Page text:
|Orange Whiskey Cocktail|
Tyler was most gracious during our 3+ hour lunch. He chatted about his life, and how he landed in New Orleans at Cochon. We talked about the upcoming Mardi Gras festivities and his favorite parades. He assisted with menu selections, and gave us a complimentary bowl of Duck and Andouille Gumbo, which had not been ready earlier. He mixed John a Louisiana Hayride, and poured us taster shots of Catdaddy Carolina Moonshine, with hints of vanilla and nutmeg, and housemade Strawberry and Apple Pie Moonshines.
August was elegant, Cochon casual, and the food at both restaurants phenomenal.
|fried alligator with chili garlic aioli|
|wood-fired oyster roast|
|louisiana cochon with turnips,|
cabbage and cracklins
|duck and andouille gumbo|
I spotted a stack of cookbooks behind the bar and purchased one to take home. My copy of Real Cajun: Rustic Home Cooking from Donald Link's Louisiana, is autographed by Chef Link. I asked Tyler to autograph it also - he wished us "Happy Drinking."
A bit more exploring and taking photos in the Warehouse District...
And then a late dinner at Emeril's, sitting up at the Food Bar...
|gumbo of the day - chicken and andouille|
|saffron-chili dusted jumbo shrimp, with sweet potato-smoked corn grits,|
skillet beans, Benton's bacon an mango chow chow
And dessert at a Mano's, just down from Emeril's and also on the list...
|flourless chocolate and walnut cake with|
cooked "red wine" sauce
We soaked up as much as we could, in the short time we had. The Mardi Gras festivities were just kicking off as we left town, so that experience will have to wait until our next visit, when we return to indulge in more of New Orleans' rich creole dishes, classic cocktails, and abundant charm.
Since we've been home, John found Cafe Du Monde's Chicory Coffee at our local Mardi Gras Cafe, and I've bookmarked several recipes to try from my new cookbooks. For dinner Sunday night, I prepared Chicken Sauce Piquant from Link's Real Cajun. It's a classic Cajun dish and a perfect example of one-pot cooking. Piquant means "spicy," but in Cajun cooking it also refers to a certain preparation that involves pan frying meat and making a roux. Paired with Perfect Steamed Rice, we were instantly transported back to NOLA for another wonderful dining experience.
Chicken Sauce Piquant
Real Cajun: Rustic Home Cooking from Donald Link's Louisiana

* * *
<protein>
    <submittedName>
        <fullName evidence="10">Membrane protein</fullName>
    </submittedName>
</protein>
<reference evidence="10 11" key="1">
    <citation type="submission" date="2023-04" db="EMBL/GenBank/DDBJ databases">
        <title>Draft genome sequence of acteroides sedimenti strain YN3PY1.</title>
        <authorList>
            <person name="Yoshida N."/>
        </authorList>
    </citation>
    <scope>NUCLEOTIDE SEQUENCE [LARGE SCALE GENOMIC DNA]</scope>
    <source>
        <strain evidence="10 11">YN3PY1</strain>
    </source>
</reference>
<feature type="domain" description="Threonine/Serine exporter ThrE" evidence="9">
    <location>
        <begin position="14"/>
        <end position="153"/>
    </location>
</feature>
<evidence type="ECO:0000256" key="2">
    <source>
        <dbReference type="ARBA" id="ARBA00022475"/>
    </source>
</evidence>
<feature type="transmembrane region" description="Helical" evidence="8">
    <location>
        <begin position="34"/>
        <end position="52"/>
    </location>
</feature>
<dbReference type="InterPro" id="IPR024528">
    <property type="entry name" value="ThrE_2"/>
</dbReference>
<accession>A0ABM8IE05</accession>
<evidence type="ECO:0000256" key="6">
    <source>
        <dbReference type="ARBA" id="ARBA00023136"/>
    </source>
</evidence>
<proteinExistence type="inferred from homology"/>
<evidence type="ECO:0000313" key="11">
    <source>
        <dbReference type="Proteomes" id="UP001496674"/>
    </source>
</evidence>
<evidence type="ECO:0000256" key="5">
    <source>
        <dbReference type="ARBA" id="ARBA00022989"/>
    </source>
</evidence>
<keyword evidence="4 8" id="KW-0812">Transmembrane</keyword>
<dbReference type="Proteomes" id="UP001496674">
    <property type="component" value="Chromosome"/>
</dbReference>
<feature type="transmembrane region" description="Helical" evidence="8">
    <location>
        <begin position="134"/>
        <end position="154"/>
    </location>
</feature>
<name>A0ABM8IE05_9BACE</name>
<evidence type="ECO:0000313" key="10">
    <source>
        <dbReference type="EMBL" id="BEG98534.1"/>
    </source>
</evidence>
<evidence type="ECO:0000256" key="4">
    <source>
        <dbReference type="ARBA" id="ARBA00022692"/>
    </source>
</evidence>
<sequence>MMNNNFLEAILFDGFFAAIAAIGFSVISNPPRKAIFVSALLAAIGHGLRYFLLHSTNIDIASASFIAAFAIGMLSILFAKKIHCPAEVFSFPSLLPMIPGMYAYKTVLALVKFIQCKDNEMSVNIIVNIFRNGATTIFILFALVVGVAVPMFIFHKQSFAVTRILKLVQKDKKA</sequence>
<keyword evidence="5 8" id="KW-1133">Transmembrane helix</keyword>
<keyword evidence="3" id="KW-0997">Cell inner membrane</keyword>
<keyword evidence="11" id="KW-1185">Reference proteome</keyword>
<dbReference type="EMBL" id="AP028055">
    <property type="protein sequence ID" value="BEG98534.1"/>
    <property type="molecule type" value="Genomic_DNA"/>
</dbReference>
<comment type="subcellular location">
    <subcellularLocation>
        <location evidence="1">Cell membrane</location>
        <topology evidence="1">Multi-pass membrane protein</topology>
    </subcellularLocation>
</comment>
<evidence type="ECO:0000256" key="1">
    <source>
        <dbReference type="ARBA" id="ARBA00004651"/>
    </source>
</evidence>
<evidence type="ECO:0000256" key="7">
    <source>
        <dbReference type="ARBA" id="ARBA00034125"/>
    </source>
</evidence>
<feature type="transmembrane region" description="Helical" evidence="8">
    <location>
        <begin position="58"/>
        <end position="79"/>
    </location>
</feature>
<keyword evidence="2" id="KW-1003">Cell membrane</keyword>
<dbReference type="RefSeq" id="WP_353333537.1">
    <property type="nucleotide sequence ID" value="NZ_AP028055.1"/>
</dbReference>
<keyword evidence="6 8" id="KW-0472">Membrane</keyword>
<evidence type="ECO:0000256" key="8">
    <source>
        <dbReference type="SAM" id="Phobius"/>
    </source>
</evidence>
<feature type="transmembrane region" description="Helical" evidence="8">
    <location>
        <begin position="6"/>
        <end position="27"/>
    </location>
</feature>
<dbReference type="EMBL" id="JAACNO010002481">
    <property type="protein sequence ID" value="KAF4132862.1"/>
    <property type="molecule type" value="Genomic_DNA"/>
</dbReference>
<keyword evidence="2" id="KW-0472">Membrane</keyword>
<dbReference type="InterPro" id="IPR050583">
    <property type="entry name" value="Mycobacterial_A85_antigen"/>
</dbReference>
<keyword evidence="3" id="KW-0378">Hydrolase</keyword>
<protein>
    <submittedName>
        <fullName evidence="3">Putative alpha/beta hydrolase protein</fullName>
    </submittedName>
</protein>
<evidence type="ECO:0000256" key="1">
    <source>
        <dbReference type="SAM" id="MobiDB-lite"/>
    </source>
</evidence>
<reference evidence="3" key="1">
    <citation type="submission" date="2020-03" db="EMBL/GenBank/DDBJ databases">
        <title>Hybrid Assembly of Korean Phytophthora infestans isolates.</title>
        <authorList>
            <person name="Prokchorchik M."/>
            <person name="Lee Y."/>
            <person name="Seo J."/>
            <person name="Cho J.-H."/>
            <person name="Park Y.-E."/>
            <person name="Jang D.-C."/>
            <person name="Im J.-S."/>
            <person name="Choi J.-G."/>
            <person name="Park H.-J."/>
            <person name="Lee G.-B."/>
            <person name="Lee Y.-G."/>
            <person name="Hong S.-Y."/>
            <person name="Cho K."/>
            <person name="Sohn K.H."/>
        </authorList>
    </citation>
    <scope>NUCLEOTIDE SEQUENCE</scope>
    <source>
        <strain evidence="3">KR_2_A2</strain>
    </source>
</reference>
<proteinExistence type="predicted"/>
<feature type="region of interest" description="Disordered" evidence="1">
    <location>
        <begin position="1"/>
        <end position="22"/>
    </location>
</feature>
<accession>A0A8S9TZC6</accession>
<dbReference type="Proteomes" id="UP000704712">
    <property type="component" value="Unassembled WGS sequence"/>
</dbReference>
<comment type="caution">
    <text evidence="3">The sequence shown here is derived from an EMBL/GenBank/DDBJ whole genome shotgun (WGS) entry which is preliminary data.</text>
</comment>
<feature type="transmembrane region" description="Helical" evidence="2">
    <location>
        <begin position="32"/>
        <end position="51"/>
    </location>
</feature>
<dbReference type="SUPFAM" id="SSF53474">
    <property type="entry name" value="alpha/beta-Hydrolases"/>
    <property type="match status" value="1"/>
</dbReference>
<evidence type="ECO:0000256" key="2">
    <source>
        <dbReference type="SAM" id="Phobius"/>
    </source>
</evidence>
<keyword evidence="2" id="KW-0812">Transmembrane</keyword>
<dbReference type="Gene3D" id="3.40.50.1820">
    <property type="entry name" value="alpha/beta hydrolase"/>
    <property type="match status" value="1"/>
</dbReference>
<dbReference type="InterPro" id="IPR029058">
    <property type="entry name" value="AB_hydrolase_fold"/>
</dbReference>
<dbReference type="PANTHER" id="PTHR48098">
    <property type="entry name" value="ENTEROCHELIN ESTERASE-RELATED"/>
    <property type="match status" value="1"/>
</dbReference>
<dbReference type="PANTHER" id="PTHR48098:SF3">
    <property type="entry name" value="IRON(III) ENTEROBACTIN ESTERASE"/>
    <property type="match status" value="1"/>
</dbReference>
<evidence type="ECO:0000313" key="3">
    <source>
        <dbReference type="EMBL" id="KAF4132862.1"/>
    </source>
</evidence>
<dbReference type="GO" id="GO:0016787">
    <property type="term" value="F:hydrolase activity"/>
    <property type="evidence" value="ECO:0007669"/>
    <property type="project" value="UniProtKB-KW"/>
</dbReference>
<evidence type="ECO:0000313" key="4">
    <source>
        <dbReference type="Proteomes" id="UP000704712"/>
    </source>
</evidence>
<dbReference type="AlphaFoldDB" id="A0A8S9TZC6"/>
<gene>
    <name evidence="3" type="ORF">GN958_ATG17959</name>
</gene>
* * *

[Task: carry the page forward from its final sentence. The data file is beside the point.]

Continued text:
1 1/2 tablespoons salt
2 teaspoons freshly ground black pepper
1/2 teaspoon ground white pepper
2 teaspoons cayenne pepper
2 teaspoons chili powder
1 teaspoon paprika
1 (3- to 4-pound) chicken, boned and cut into 1-inch cubes (to save time, use two boneless, skinless breasts and four boneless thighs)
3/4 cup vegetable oil or lard
1 cup all-purpose flour
1 small onion, diced
3 celery stalks, diced
1 small poblano chile, seeded and diced
1 tablespoon garlic, finely chopped
5 plum tomatoes, seeded and diced
2 cups canned tomatoes
5 cups chicken broth
1 tablespoon dried thyme
4 bay leaves
4 dashes of hot sauce
Steamed rice (ratio of 1 cup rice to 1 1/2 cups water, and 2 bay leaves)
Thinly sliced scallions, for garnish
Whisk together the salt, peppers, chili powder and paprika in a small bowl. Cut the chicken into 1-inch pieces and place in a large bowl. Sprinkle the spices over the chicken and use your hands to toss until evenly coated. Cover with plastic wrap and refrigerate until ready to use. Have all of the vegetables prepared, the tomatoes cut, and the broth measured out.
Heat the oil in a large pot or Dutch oven over medium-high heat until it begins to smoke slightly. While the oil heats, toss the chicken with flour to coat. Shake off the excess flour from the chicken, transfer the pieces to the hot oil and fry until golden brown on all sides. Fry the chicken in two to three batches so you don’t overcrowd the pan — the chicken pieces should be in one layer, not on top of each other.
Reserve the leftover flour. Use a slotted spoon to transfer the chicken to a deep plate, leaving the oil in the pan.
Add the remaining flour to the oil and cook, stirring constantly, for about 5 minutes to create a medium-brown, peanut butter–colored roux.
Add the onion, celery, poblano, and garlic and cook 5 minutes more.
Add the chicken, tomatoes, broth, thyme, bay leaves and hot sauce.
Simmer over low heat for 45 minutes, stirring occasionally, until thickened to a light gravy and the chicken is tender enough to shred with a fork. Taste and adjust seasonings, adding more salt or hot sauce as desired.
Serve over rice, garnished with scallions.
For a review of Real Cajun: Rustic Home Cooking from Donald Link's Louisiana, see the Houston Chronicle article by Greg Morago, Cooking from the Heart of Cajun Country. In addition to the Chicken Sauce Piquant, the review provides recipes for Grilled Oysters with Garlic-Chile Butter, and Cathy's Shrimp, Corn and Tomato Stew.
For an interview with John Besh, please see Food Gal's post, Take Five with New Orleans Chef John Besh, on Life Post-Katrina.
And here are the restaurant recommendations from the "coveted" list provided by one of our servers at August:
Cochan, Herbsaint, Rio Mar, La Boca, a Mano, Dante's Kitchen, Boucherie, Bistro Daisy, Lilette, Patois, Iris, Crescent Pie & Sausage. Also, around the corner from Cochon, is Cochon Butcher. Can you tell I loved Cochon?
I hope you enjoyed a sip and taste of our New Orleans' jaunt. Click here for a few more photos. We would love to have you share any of your recommendations for good eats and sights.